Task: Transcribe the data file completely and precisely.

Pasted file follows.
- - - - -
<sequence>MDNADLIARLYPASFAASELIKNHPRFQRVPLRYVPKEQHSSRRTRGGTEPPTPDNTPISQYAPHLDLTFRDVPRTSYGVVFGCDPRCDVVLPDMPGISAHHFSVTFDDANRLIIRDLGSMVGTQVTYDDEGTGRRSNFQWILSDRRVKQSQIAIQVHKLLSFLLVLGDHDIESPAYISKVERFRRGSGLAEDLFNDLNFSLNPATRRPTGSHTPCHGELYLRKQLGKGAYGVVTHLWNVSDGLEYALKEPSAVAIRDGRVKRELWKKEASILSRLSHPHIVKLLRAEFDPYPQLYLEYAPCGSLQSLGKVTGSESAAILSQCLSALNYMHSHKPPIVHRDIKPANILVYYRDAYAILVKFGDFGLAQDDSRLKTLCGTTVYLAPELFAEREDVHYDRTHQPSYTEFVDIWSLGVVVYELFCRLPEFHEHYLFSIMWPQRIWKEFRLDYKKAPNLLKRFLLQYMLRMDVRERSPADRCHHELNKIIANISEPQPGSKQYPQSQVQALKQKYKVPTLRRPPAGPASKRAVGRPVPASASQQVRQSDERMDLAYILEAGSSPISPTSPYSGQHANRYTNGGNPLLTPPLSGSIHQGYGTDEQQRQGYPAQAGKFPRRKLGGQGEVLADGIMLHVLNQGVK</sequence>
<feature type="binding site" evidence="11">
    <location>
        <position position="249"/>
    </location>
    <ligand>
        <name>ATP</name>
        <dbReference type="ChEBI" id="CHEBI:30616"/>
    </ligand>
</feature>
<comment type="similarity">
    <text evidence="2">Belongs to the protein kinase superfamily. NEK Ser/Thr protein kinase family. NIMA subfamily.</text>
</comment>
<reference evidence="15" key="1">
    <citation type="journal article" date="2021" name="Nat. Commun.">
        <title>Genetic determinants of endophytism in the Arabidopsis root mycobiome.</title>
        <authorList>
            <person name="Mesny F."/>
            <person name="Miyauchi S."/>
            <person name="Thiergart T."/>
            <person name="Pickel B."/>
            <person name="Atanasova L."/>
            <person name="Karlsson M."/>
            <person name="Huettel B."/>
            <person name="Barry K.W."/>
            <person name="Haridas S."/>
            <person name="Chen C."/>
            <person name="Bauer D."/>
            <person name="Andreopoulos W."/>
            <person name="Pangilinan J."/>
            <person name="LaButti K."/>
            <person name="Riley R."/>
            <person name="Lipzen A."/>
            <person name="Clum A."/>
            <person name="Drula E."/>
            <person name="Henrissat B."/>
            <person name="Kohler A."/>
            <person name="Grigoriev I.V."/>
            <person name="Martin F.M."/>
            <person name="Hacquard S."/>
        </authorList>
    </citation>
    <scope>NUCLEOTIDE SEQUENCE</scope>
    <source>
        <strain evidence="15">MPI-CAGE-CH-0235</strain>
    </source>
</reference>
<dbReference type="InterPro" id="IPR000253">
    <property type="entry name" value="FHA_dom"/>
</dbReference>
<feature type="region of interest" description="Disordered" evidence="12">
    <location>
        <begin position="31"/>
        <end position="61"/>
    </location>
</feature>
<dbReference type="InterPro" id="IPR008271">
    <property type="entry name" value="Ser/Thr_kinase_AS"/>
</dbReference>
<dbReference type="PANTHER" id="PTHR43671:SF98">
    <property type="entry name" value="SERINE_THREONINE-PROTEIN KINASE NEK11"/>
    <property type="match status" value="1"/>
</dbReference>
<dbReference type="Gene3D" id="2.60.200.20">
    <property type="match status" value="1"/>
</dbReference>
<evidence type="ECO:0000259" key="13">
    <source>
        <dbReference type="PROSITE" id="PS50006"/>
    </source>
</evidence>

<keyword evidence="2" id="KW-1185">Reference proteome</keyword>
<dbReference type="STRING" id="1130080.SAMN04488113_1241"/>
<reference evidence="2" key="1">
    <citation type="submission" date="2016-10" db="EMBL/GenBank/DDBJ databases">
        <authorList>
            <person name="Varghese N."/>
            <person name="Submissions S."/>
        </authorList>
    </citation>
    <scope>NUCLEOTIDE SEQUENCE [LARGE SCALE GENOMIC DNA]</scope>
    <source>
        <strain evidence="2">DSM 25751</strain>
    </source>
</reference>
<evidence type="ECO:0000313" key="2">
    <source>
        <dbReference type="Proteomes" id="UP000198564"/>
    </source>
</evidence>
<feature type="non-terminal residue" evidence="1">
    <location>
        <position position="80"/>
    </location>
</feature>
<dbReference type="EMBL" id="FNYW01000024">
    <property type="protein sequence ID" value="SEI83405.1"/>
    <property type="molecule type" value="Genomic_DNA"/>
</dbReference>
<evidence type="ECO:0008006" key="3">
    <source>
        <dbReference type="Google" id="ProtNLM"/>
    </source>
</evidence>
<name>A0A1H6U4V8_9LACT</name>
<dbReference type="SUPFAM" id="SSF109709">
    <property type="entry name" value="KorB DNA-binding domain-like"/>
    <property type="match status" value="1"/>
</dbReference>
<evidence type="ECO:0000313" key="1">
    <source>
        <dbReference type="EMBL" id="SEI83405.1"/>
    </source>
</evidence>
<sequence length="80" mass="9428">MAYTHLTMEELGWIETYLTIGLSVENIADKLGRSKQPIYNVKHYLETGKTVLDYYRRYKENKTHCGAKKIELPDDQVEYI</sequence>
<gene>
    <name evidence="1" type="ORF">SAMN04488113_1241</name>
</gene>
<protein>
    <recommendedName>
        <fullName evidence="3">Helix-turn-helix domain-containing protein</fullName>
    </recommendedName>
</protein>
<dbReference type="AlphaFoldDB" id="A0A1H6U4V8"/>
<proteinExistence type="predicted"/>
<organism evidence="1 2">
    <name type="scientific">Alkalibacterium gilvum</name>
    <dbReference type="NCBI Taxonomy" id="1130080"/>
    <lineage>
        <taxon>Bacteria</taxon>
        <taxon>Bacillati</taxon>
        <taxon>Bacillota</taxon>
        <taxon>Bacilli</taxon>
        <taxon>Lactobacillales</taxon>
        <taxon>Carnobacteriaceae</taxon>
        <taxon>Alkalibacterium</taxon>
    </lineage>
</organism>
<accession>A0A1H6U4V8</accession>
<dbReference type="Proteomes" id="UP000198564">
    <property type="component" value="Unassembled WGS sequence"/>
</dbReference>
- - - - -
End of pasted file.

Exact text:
<sequence>MDNADLIARLYPASFAASELIKNHPRFQRVPLRYVPKEQHSSRRTRGGTEPPTPDNTPISQYAPHLDLTFRDVPRTSYGVVFGCDPRCDVVLPDMPGISAHHFSVTFDDANRLIIRDLGSMVGTQVTYDDEGTGRRSNFQWILSDRRVKQSQIAIQVHKLLSFLLVLGDHDIESPAYISKVERFRRGSGLAEDLFNDLNFSLNPATRRPTGSHTPCHGELYLRKQLGKGAYGVVTHLWNVSDGLEYALKEPSAVAIRDGRVKRELWKKEASILSRLSHPHIVKLLRAEFDPYPQLYLEYAPCGSLQSLGKVTGSESAAILSQCLSALNYMHSHKPPIVHRDIKPANILVYYRDAYAILVKFGDFGLAQDDSRLKTLCGTTVYLAPELFAEREDVHYDRTHQPSYTEFVDIWSLGVVVYELFCRLPEFHEHYLFSIMWPQRIWKEFRLDYKKAPNLLKRFLLQYMLRMDVRERSPADRCHHELNKIIANISEPQPGSKQYPQSQVQALKQKYKVPTLRRPPAGPASKRAVGRPVPASASQQVRQSDERMDLAYILEAGSSPISPTSPYSGQHANRYTNGGNPLLTPPLSGSIHQGYGTDEQQRQGYPAQAGKFPRRKLGGQGEVLADGIMLHVLNQGVK</sequence>
<feature type="binding site" evidence="11">
    <location>
        <position position="249"/>
    </location>
    <ligand>
        <name>ATP</name>
        <dbReference type="ChEBI" id="CHEBI:30616"/>
    </ligand>
</feature>
<comment type="similarity">
    <text evidence="2">Belongs to the protein kinase superfamily. NEK Ser/Thr protein kinase family. NIMA subfamily.</text>
</comment>
<reference evidence="15" key="1">
    <citation type="journal article" date="2021" name="Nat. Commun.">
        <title>Genetic determinants of endophytism in the Arabidopsis root mycobiome.</title>
        <authorList>
            <person name="Mesny F."/>
            <person name="Miyauchi S."/>
            <person name="Thiergart T."/>
            <person name="Pickel B."/>
            <person name="Atanasova L."/>
            <person name="Karlsson M."/>
            <person name="Huettel B."/>
            <person name="Barry K.W."/>
            <person name="Haridas S."/>
            <person name="Chen C."/>
            <person name="Bauer D."/>
            <person name="Andreopoulos W."/>
            <person name="Pangilinan J."/>
            <person name="LaButti K."/>
            <person name="Riley R."/>
            <person name="Lipzen A."/>
            <person name="Clum A."/>
            <person name="Drula E."/>
            <person name="Henrissat B."/>
            <person name="Kohler A."/>
            <person name="Grigoriev I.V."/>
            <person name="Martin F.M."/>
            <person name="Hacquard S."/>
        </authorList>
    </citation>
    <scope>NUCLEOTIDE SEQUENCE</scope>
    <source>
        <strain evidence="15">MPI-CAGE-CH-0235</strain>
    </source>
</reference>
<dbReference type="InterPro" id="IPR000253">
    <property type="entry name" value="FHA_dom"/>
</dbReference>
<feature type="region of interest" description="Disordered" evidence="12">
    <location>
        <begin position="31"/>
        <end position="61"/>
    </location>
</feature>
<dbReference type="InterPro" id="IPR008271">
    <property type="entry name" value="Ser/Thr_kinase_AS"/>
</dbReference>
<dbReference type="PANTHER" id="PTHR43671:SF98">
    <property type="entry name" value="SERINE_THREONINE-PROTEIN KINASE NEK11"/>
    <property type="match status" value="1"/>
</dbReference>
<dbReference type="Gene3D" id="2.60.200.20">
    <property type="match status" value="1"/>
</dbReference>
<evidence type="ECO:0000259" key="13">
    <source>
        <dbReference type="PROSITE" id="PS50006"/>
    </source>
</evidence>

<keyword evidence="2" id="KW-1185">Reference proteome</keyword>
<dbReference type="STRING" id="1130080.SAMN04488113_1241"/>
<reference evidence="2" key="1">
    <citation type="submission" date="2016-10" db="EMBL/GenBank/DDBJ databases">
        <authorList>
            <person name="Varghese N."/>
            <person name="Submissions S."/>
        </authorList>
    </citation>
    <scope>NUCLEOTIDE SEQUENCE [LARGE SCALE GENOMIC DNA]</scope>
    <source>
        <strain evidence="2">DSM 25751</strain>
    </source>
</reference>
<evidence type="ECO:0000313" key="2">
    <source>
        <dbReference type="Proteomes" id="UP000198564"/>
    </source>
</evidence>
<feature type="non-terminal residue" evidence="1">
    <location>
        <position position="80"/>
    </location>
</feature>
<dbReference type="EMBL" id="FNYW01000024">
    <property type="protein sequence ID" value="SEI83405.1"/>
    <property type="molecule type" value="Genomic_DNA"/>
</dbReference>
<evidence type="ECO:0008006" key="3">
    <source>
        <dbReference type="Google" id="ProtNLM"/>
    </source>
</evidence>
<name>A0A1H6U4V8_9LACT</name>
<dbReference type="SUPFAM" id="SSF109709">
    <property type="entry name" value="KorB DNA-binding domain-like"/>
    <property type="match status" value="1"/>
</dbReference>
<evidence type="ECO:0000313" key="1">
    <source>
        <dbReference type="EMBL" id="SEI83405.1"/>
    </source>
</evidence>
<sequence length="80" mass="9428">MAYTHLTMEELGWIETYLTIGLSVENIADKLGRSKQPIYNVKHYLETGKTVLDYYRRYKENKTHCGAKKIELPDDQVEYI</sequence>
<gene>
    <name evidence="1" type="ORF">SAMN04488113_1241</name>
</gene>
<protein>
    <recommendedName>
        <fullName evidence="3">Helix-turn-helix domain-containing protein</fullName>
    </recommendedName>
</protein>
<dbReference type="AlphaFoldDB" id="A0A1H6U4V8"/>
<proteinExistence type="predicted"/>
<organism evidence="1 2">
    <name type="scientific">Alkalibacterium gilvum</name>
    <dbReference type="NCBI Taxonomy" id="1130080"/>
    <lineage>
        <taxon>Bacteria</taxon>
        <taxon>Bacillati</taxon>
        <taxon>Bacillota</taxon>
        <taxon>Bacilli</taxon>
        <taxon>Lactobacillales</taxon>
        <taxon>Carnobacteriaceae</taxon>
        <taxon>Alkalibacterium</taxon>
    </lineage>
</organism>
<accession>A0A1H6U4V8</accession>
<dbReference type="Proteomes" id="UP000198564">
    <property type="component" value="Unassembled WGS sequence"/>
</dbReference>